**Correlation (with S&P 500)**

**Beta**

**Jensen’s Alpha**

**Daily Tracking Error**

**Annualized Tracking Error**

**Information Ratio**

*In his calculation, Ikenna will assume that the risk-free rate over the historical period was a constant rate of 2%/year.

**(1c) **Obviously, Ikenna knows his PowerPoint slides must look professional. However, since Ikenna will make this presentation to a committee that includes members who are not investment professionals, he also has to make the content generally accessible to his audience. Thus, in his PowerPoint presentation, he will include ** original**, intuitive explanations of these different measures of return and risk and why they are important. If useful, he will also include additional charts and graphs. Note that Exhibit 2 describes the fund’s strategy.

**(2a and 2b)** Using the data in Exhibits 3, 4 and 5, Ikenna will repeat the same analysis as in parts (1a) and (1b) of the return and risk characteristics of the ProValue fund. For the ProValue fund, the value of $1 chart will be graphed relative to the S&P Midcap 400 Index (see Exhibit 5).

In performing his calculations for the ProValue fund, he will be careful to watch out for the new cash flows associated with end of quarters. Since, new investment funds are added to the portfolio at the very end of the quarters, he does not want to confuse the addition of this new money in his return calculations.

**(3)** As the final part of the presentation, Ikenna will also evaluate his results and make his final recommendations on hiring Thompson. If he does recommend hiring Thompson to manage this $20 million dollars, he will need to offer an opinion on how much to allocate to each of Thompson’s funds.

Critically, at this stage of the project, Ikenna knows that he is being paid for more than merely graphing numbers, completing calculations, and drawing the obvious conclusions. He is also being paid for his broad and critical analysis of the firm, its strategies, and markets. That is, he knows that success in his career depends on much more than plugging numbers into a formula; he is also being paid to critically think about and analyze the broad situation. Ikenna knows that this higher-level thinking and analysis needs to be reflected in the PowerPoint presentation.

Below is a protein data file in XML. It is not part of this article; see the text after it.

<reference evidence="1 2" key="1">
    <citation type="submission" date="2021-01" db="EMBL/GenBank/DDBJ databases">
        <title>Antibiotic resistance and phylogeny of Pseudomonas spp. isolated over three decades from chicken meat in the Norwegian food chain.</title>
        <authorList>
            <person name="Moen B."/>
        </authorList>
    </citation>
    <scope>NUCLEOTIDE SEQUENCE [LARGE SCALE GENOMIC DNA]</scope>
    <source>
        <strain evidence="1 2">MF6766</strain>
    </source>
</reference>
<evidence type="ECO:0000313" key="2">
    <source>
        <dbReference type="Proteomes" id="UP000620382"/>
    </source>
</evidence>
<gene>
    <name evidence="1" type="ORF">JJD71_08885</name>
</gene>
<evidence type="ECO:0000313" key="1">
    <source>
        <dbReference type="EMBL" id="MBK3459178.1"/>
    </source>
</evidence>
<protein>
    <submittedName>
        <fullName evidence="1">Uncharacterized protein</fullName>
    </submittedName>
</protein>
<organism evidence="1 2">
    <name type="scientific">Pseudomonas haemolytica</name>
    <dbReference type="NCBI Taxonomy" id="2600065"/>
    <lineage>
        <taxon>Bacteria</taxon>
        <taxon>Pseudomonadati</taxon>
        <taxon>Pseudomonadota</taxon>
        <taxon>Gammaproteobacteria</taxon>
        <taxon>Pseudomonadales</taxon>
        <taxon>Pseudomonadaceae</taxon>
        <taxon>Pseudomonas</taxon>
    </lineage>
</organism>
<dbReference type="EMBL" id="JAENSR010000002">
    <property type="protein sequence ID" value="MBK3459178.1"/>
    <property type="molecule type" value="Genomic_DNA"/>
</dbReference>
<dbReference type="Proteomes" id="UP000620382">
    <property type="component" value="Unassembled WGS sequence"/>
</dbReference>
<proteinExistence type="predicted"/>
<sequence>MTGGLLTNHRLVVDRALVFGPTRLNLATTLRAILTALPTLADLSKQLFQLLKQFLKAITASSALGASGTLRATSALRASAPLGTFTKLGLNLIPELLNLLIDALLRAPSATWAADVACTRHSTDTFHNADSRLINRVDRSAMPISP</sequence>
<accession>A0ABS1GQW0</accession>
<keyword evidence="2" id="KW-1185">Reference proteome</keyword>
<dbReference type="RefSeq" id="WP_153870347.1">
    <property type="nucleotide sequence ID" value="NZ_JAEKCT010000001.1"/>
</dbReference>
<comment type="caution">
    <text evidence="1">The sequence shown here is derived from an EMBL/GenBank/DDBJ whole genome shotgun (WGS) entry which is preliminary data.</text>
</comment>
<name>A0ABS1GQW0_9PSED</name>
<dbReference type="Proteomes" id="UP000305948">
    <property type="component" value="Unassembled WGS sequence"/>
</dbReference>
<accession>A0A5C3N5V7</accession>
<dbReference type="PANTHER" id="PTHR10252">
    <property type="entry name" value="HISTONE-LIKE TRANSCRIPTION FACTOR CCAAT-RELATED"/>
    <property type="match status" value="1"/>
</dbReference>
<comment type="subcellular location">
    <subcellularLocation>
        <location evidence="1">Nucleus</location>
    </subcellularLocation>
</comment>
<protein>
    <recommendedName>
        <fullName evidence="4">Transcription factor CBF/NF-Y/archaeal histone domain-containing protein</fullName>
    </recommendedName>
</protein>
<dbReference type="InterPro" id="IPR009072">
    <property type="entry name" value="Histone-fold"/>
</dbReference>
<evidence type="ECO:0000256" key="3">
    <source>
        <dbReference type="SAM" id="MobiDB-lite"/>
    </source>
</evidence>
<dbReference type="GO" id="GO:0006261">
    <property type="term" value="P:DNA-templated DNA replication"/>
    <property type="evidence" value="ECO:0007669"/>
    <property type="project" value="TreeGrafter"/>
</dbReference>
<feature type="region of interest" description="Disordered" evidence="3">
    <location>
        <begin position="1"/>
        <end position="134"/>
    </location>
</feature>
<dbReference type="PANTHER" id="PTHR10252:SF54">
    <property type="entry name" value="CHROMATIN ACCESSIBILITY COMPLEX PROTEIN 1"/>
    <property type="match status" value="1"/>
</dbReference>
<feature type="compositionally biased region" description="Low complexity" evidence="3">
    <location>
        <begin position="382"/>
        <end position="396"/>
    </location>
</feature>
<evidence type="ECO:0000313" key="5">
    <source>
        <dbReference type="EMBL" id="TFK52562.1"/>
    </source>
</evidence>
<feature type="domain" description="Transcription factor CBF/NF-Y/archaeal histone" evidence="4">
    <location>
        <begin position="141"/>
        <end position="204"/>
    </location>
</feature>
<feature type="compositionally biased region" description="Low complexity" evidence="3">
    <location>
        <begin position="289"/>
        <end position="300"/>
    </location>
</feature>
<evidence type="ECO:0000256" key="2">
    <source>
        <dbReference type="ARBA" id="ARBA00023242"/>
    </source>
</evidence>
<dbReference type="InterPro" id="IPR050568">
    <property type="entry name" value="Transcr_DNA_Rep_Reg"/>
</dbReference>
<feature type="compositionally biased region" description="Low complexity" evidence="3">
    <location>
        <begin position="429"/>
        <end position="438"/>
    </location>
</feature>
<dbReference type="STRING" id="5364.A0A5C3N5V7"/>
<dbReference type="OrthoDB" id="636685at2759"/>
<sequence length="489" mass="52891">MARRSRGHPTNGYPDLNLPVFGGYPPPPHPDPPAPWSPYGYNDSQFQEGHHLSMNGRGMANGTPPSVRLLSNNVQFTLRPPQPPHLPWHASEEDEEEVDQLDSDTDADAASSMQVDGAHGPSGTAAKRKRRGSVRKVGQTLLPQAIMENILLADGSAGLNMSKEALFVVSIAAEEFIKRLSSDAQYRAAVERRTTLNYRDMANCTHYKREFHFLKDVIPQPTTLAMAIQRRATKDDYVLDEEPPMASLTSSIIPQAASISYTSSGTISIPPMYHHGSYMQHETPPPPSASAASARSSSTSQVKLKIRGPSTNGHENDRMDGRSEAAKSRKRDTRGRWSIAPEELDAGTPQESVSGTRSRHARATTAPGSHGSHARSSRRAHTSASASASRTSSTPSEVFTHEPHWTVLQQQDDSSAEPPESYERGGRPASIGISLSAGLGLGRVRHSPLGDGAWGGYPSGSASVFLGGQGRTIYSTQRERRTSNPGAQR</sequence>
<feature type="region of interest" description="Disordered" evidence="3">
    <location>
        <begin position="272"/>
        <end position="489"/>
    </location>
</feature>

**PowerPoint Presentation:** Ikenna will include the above work in the PowerPoint presentation he prepares.

__Part 2:__

Preliminary Note: Please keep in mind that in this part of the case assignment, you want all of the returns, variances, covariances, etc. on an **annual basis**. Please see the PowerPoint associated with this case for details on how to annualize these numbers.

Also, with the constrained-optimization portfolios in question 3) it may not be possible to create all of the portfolios. That is, there may be some scenarios that have no possible solution. So, please don’t freak out if some of the solutions may not be possible with the constrained optimizations. Instead, think about why they are not possible.

Allysa Alvarado is a new analyst at Thompson Asset Management. Her boss, Allison Thompson, has asked her to run some optimization results and provide her opinions and thoughts on the analysis and the potential direction of the portfolio.

**(1)** As a starting point, she used the weights of the current portfolio (see Exhibit 6), the forecasted expected returns (see Exhibit 6), and the historical variance/covariance matrix (built from the historical monthly returns that can be calculated from the price information in Exhibit 7) to estimate the expected return and standard deviation of the current portfolio (that is, without having ATO and CNO in the portfolio).